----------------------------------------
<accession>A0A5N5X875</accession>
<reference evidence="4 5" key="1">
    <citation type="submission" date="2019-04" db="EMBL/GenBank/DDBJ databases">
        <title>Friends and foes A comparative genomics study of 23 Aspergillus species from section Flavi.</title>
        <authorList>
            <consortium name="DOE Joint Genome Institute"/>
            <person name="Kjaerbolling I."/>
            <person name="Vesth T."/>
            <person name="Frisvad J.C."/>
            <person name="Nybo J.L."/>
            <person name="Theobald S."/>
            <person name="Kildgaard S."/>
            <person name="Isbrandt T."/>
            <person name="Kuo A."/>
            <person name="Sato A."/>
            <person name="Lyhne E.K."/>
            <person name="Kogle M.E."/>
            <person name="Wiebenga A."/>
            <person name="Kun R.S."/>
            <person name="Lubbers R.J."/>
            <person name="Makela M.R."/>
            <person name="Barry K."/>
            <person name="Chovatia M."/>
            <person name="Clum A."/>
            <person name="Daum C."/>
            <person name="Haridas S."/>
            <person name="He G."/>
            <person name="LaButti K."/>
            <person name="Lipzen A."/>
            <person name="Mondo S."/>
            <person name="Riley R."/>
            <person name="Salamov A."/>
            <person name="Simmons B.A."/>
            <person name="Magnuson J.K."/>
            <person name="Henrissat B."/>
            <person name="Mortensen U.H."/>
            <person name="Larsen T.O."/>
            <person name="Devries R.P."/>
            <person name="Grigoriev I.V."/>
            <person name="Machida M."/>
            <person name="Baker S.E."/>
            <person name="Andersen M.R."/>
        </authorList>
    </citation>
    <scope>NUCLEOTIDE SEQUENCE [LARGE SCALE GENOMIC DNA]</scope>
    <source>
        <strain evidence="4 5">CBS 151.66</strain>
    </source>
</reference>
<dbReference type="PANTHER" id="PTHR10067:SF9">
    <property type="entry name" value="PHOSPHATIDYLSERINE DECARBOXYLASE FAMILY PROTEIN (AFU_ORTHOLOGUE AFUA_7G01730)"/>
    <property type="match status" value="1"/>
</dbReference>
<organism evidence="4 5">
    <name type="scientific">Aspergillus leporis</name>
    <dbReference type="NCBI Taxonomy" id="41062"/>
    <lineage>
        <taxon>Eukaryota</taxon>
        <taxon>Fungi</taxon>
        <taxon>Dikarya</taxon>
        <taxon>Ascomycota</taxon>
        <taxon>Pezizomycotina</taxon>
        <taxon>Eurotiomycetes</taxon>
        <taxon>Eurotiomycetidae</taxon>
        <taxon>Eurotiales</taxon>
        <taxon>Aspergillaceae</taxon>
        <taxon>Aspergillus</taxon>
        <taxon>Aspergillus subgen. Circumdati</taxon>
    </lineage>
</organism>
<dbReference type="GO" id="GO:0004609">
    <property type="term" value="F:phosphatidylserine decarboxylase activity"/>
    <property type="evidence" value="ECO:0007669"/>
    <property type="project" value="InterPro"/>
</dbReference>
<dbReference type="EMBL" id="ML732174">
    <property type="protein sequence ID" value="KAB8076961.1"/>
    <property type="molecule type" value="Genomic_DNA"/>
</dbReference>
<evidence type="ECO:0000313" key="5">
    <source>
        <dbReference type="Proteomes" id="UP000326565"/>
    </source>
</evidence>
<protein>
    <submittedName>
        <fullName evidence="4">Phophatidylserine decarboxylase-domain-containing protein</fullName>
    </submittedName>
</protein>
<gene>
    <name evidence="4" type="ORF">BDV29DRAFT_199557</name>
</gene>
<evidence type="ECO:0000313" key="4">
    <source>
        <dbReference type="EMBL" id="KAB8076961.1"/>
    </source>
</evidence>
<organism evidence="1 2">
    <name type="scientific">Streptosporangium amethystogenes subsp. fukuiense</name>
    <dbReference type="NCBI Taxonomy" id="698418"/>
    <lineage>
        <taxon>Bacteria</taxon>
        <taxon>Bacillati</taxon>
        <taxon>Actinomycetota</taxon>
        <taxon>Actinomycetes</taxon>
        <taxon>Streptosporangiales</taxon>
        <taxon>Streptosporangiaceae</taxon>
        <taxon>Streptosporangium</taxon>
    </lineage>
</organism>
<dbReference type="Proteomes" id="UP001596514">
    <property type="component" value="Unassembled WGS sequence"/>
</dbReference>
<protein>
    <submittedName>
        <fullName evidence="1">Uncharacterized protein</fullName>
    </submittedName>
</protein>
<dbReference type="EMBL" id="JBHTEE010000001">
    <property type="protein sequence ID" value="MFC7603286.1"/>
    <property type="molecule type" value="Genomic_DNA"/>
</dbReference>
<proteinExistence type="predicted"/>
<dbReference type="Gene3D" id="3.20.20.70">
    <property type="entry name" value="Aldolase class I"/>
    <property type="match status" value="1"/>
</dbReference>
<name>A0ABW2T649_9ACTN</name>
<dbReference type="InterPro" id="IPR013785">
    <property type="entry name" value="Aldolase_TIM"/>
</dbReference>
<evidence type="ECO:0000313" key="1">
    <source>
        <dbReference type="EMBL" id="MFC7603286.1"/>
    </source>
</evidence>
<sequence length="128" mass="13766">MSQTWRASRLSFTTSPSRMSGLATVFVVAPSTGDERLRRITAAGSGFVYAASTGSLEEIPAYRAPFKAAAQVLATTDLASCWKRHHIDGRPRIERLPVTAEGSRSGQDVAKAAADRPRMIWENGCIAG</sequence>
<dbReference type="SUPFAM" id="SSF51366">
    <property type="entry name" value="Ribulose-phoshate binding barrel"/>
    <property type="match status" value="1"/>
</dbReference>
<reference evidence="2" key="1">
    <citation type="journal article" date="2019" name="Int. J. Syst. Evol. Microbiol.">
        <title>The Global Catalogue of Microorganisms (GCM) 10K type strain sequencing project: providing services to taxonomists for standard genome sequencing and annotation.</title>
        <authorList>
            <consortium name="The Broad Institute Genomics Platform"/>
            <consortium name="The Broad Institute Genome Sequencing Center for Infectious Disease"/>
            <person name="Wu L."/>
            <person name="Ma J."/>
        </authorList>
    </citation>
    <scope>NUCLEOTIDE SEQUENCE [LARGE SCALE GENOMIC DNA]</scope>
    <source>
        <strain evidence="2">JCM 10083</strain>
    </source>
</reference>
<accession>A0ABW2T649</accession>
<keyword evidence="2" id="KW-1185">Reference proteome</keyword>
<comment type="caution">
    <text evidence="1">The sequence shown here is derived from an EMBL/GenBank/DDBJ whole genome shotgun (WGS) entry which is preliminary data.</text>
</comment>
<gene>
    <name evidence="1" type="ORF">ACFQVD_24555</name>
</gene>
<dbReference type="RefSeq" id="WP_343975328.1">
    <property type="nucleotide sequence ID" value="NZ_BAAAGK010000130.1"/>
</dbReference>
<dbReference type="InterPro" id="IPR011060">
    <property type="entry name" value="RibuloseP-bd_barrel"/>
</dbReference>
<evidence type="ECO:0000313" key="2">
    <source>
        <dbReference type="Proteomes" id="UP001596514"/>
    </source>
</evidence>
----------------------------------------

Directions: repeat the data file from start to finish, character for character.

<accession>A0A5N5X875</accession>
<reference evidence="4 5" key="1">
    <citation type="submission" date="2019-04" db="EMBL/GenBank/DDBJ databases">
        <title>Friends and foes A comparative genomics study of 23 Aspergillus species from section Flavi.</title>
        <authorList>
            <consortium name="DOE Joint Genome Institute"/>
            <person name="Kjaerbolling I."/>
            <person name="Vesth T."/>
            <person name="Frisvad J.C."/>
            <person name="Nybo J.L."/>
            <person name="Theobald S."/>
            <person name="Kildgaard S."/>
            <person name="Isbrandt T."/>
            <person name="Kuo A."/>
            <person name="Sato A."/>
            <person name="Lyhne E.K."/>
            <person name="Kogle M.E."/>
            <person name="Wiebenga A."/>
            <person name="Kun R.S."/>
            <person name="Lubbers R.J."/>
            <person name="Makela M.R."/>
            <person name="Barry K."/>
            <person name="Chovatia M."/>
            <person name="Clum A."/>
            <person name="Daum C."/>
            <person name="Haridas S."/>
            <person name="He G."/>
            <person name="LaButti K."/>
            <person name="Lipzen A."/>
            <person name="Mondo S."/>
            <person name="Riley R."/>
            <person name="Salamov A."/>
            <person name="Simmons B.A."/>
            <person name="Magnuson J.K."/>
            <person name="Henrissat B."/>
            <person name="Mortensen U.H."/>
            <person name="Larsen T.O."/>
            <person name="Devries R.P."/>
            <person name="Grigoriev I.V."/>
            <person name="Machida M."/>
            <person name="Baker S.E."/>
            <person name="Andersen M.R."/>
        </authorList>
    </citation>
    <scope>NUCLEOTIDE SEQUENCE [LARGE SCALE GENOMIC DNA]</scope>
    <source>
        <strain evidence="4 5">CBS 151.66</strain>
    </source>
</reference>
<dbReference type="PANTHER" id="PTHR10067:SF9">
    <property type="entry name" value="PHOSPHATIDYLSERINE DECARBOXYLASE FAMILY PROTEIN (AFU_ORTHOLOGUE AFUA_7G01730)"/>
    <property type="match status" value="1"/>
</dbReference>
<organism evidence="4 5">
    <name type="scientific">Aspergillus leporis</name>
    <dbReference type="NCBI Taxonomy" id="41062"/>
    <lineage>
        <taxon>Eukaryota</taxon>
        <taxon>Fungi</taxon>
        <taxon>Dikarya</taxon>
        <taxon>Ascomycota</taxon>
        <taxon>Pezizomycotina</taxon>
        <taxon>Eurotiomycetes</taxon>
        <taxon>Eurotiomycetidae</taxon>
        <taxon>Eurotiales</taxon>
        <taxon>Aspergillaceae</taxon>
        <taxon>Aspergillus</taxon>
        <taxon>Aspergillus subgen. Circumdati</taxon>
    </lineage>
</organism>
<dbReference type="GO" id="GO:0004609">
    <property type="term" value="F:phosphatidylserine decarboxylase activity"/>
    <property type="evidence" value="ECO:0007669"/>
    <property type="project" value="InterPro"/>
</dbReference>
<dbReference type="EMBL" id="ML732174">
    <property type="protein sequence ID" value="KAB8076961.1"/>
    <property type="molecule type" value="Genomic_DNA"/>
</dbReference>
<evidence type="ECO:0000313" key="5">
    <source>
        <dbReference type="Proteomes" id="UP000326565"/>
    </source>
</evidence>
<protein>
    <submittedName>
        <fullName evidence="4">Phophatidylserine decarboxylase-domain-containing protein</fullName>
    </submittedName>
</protein>
<gene>
    <name evidence="4" type="ORF">BDV29DRAFT_199557</name>
</gene>
<evidence type="ECO:0000313" key="4">
    <source>
        <dbReference type="EMBL" id="KAB8076961.1"/>
    </source>
</evidence>
<organism evidence="1 2">
    <name type="scientific">Streptosporangium amethystogenes subsp. fukuiense</name>
    <dbReference type="NCBI Taxonomy" id="698418"/>
    <lineage>
        <taxon>Bacteria</taxon>
        <taxon>Bacillati</taxon>
        <taxon>Actinomycetota</taxon>
        <taxon>Actinomycetes</taxon>
        <taxon>Streptosporangiales</taxon>
        <taxon>Streptosporangiaceae</taxon>
        <taxon>Streptosporangium</taxon>
    </lineage>
</organism>
<dbReference type="Proteomes" id="UP001596514">
    <property type="component" value="Unassembled WGS sequence"/>
</dbReference>
<protein>
    <submittedName>
        <fullName evidence="1">Uncharacterized protein</fullName>
    </submittedName>
</protein>
<dbReference type="EMBL" id="JBHTEE010000001">
    <property type="protein sequence ID" value="MFC7603286.1"/>
    <property type="molecule type" value="Genomic_DNA"/>
</dbReference>
<proteinExistence type="predicted"/>
<dbReference type="Gene3D" id="3.20.20.70">
    <property type="entry name" value="Aldolase class I"/>
    <property type="match status" value="1"/>
</dbReference>
<name>A0ABW2T649_9ACTN</name>
<dbReference type="InterPro" id="IPR013785">
    <property type="entry name" value="Aldolase_TIM"/>
</dbReference>
<evidence type="ECO:0000313" key="1">
    <source>
        <dbReference type="EMBL" id="MFC7603286.1"/>
    </source>
</evidence>
<sequence length="128" mass="13766">MSQTWRASRLSFTTSPSRMSGLATVFVVAPSTGDERLRRITAAGSGFVYAASTGSLEEIPAYRAPFKAAAQVLATTDLASCWKRHHIDGRPRIERLPVTAEGSRSGQDVAKAAADRPRMIWENGCIAG</sequence>
<dbReference type="SUPFAM" id="SSF51366">
    <property type="entry name" value="Ribulose-phoshate binding barrel"/>
    <property type="match status" value="1"/>
</dbReference>
<reference evidence="2" key="1">
    <citation type="journal article" date="2019" name="Int. J. Syst. Evol. Microbiol.">
        <title>The Global Catalogue of Microorganisms (GCM) 10K type strain sequencing project: providing services to taxonomists for standard genome sequencing and annotation.</title>
        <authorList>
            <consortium name="The Broad Institute Genomics Platform"/>
            <consortium name="The Broad Institute Genome Sequencing Center for Infectious Disease"/>
            <person name="Wu L."/>
            <person name="Ma J."/>
        </authorList>
    </citation>
    <scope>NUCLEOTIDE SEQUENCE [LARGE SCALE GENOMIC DNA]</scope>
    <source>
        <strain evidence="2">JCM 10083</strain>
    </source>
</reference>
<accession>A0ABW2T649</accession>
<keyword evidence="2" id="KW-1185">Reference proteome</keyword>
<comment type="caution">
    <text evidence="1">The sequence shown here is derived from an EMBL/GenBank/DDBJ whole genome shotgun (WGS) entry which is preliminary data.</text>
</comment>
<gene>
    <name evidence="1" type="ORF">ACFQVD_24555</name>
</gene>
<dbReference type="RefSeq" id="WP_343975328.1">
    <property type="nucleotide sequence ID" value="NZ_BAAAGK010000130.1"/>
</dbReference>
<dbReference type="InterPro" id="IPR011060">
    <property type="entry name" value="RibuloseP-bd_barrel"/>
</dbReference>
<evidence type="ECO:0000313" key="2">
    <source>
        <dbReference type="Proteomes" id="UP001596514"/>
    </source>
</evidence>